Wednesday, March 29, 2006

Negros Occidental: Mapa-uli na ko sa Bacolod

Ang indi makahibalo magbalikid sa iya nga ginhalinan, indi makalab-ot sa iya padulungan. Some refer to it as the national proverb and yet few Filipinos ever put it to heart. That's the Hiligaynon translation. The moment I got off the tricycle in front of our house in Bacolod, I knew I was home.

It was refreshing seeing a familiar place although I've been there only thrice in my life and not in the past ten years. As I opened the gate, I felt a surge of energy. Walking around brought back memories more so as I looked at a photo of myself as a kid on the walls of one of the rooms. My grandparents died a few months apart in September 2002 and February 2003. I never got to attend their wakes since for some reason, I was out of the country when it happened. It's a coincidence that they died a few months apart since they were born just two months apart as well.

Tired from the non-stop travel, I went straight to bed.

I woke up the next day to catch the ferry to Iloilo City. I had wanted to see Iloilo for the longest time and now that I was in Bacolod, this was my chance. But before that, I walked to the Cathedral of Bacolod which was on the same street as our house, to take photos.

Bacolod is called the City of Smiles. Just like the City of San Fernando in Pampanga, Bacolod City is the capital of a rich sugar-producing province, Negros Occidental. It's also a coincidence that both my mom and my dad are from sugar-producing provinces.

According to oral tradition, the Henares clan were weavers from Iloilo. During the middle of the 19th Century, there was an exodus of migrants from Iloilo to the sparsely-populated island of Negros due to a boom in sugar production. Having been orphaned, the siblings led by Mateo, my great-great grandfather, and his brother Esteban, joined the migration to Negros and upon arriving, armed only with the knowledge of the Spanish language, secured a loan that would serve as capital for what would become a plantation in Talisay.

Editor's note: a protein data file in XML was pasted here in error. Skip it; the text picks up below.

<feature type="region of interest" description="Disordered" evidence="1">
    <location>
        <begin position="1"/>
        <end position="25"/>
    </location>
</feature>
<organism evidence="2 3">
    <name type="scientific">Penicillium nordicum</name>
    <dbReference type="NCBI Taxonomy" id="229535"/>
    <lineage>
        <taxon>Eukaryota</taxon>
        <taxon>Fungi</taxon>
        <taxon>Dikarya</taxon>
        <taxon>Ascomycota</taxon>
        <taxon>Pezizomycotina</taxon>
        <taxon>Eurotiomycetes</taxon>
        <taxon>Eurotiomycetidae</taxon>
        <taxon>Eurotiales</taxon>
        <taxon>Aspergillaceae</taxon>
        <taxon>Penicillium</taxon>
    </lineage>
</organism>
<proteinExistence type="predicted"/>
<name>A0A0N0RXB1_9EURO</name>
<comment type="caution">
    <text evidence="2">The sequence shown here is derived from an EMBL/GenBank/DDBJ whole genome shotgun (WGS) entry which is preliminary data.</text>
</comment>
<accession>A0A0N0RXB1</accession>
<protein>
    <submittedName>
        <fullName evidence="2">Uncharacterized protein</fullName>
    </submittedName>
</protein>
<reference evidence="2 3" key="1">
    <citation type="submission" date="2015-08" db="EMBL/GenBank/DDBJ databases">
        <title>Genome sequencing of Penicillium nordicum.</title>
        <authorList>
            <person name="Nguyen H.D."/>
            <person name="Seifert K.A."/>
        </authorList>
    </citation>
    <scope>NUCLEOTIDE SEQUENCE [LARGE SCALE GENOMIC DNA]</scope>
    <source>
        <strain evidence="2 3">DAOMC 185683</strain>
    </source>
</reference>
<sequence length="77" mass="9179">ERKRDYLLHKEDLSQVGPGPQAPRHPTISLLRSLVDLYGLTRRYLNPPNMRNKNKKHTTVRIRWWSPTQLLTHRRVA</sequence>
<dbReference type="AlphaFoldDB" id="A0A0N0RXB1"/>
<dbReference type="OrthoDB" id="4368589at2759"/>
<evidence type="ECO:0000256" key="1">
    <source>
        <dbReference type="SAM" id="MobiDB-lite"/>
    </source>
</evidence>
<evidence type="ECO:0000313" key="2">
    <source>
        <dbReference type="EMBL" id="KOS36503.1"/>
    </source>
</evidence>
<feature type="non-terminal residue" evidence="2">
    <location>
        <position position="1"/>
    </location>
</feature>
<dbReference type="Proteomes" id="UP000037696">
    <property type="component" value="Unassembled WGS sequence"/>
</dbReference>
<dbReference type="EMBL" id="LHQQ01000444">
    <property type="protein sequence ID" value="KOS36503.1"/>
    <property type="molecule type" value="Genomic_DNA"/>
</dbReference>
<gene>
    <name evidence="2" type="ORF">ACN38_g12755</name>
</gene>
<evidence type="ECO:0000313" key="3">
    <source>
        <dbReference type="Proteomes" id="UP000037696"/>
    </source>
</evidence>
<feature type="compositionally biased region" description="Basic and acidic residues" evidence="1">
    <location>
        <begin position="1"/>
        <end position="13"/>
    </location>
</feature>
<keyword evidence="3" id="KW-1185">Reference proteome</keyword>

To make the long story short, the venture boomed. Mateo managed the plantation in Talisay while Esteban took care of business in Bacolod. The brothers were able to build their homes in an area along what is now Rizal Street. This area during the early post-war years was fondly referred to as Henares block since everyone in the block was a Henares. As a result of this hardwork, they were able to send their children to the best schools in Manila, among whom were my great-grandfather Pedro G. Henares (UP College of Medicine, 1915; Bacolod's first health officer, 1917 to 1919; and municipal councilor, 1925 to 1928), and his younger brother Hilarion G. Henares, Sr. (UP College of Engineering, 1917; and a government pensionado), the father of journalist and former cabinet secretary Larry Henares. Esteban Henares even became municipal president (mayor) of Bacolod from 1913 to 1916. Well, that's a little bit of family history and I'll stop here lest I bore you. Hehe!

From the cathedral, I took a pedicab to the pier since it was in the reclamation area, quite far for a walk and since no jeeps passed that area. There were a lot of fast ferries available and I picked the one that would bring me there the fastest. Hehe! The student fare on Ocean Jet is PHP221 one-way. Hmmm, I didn't expect it to cost that much for such a short trip. Well, you get what you pay for. The seats were in good condition and they get you there in exactly an hour.
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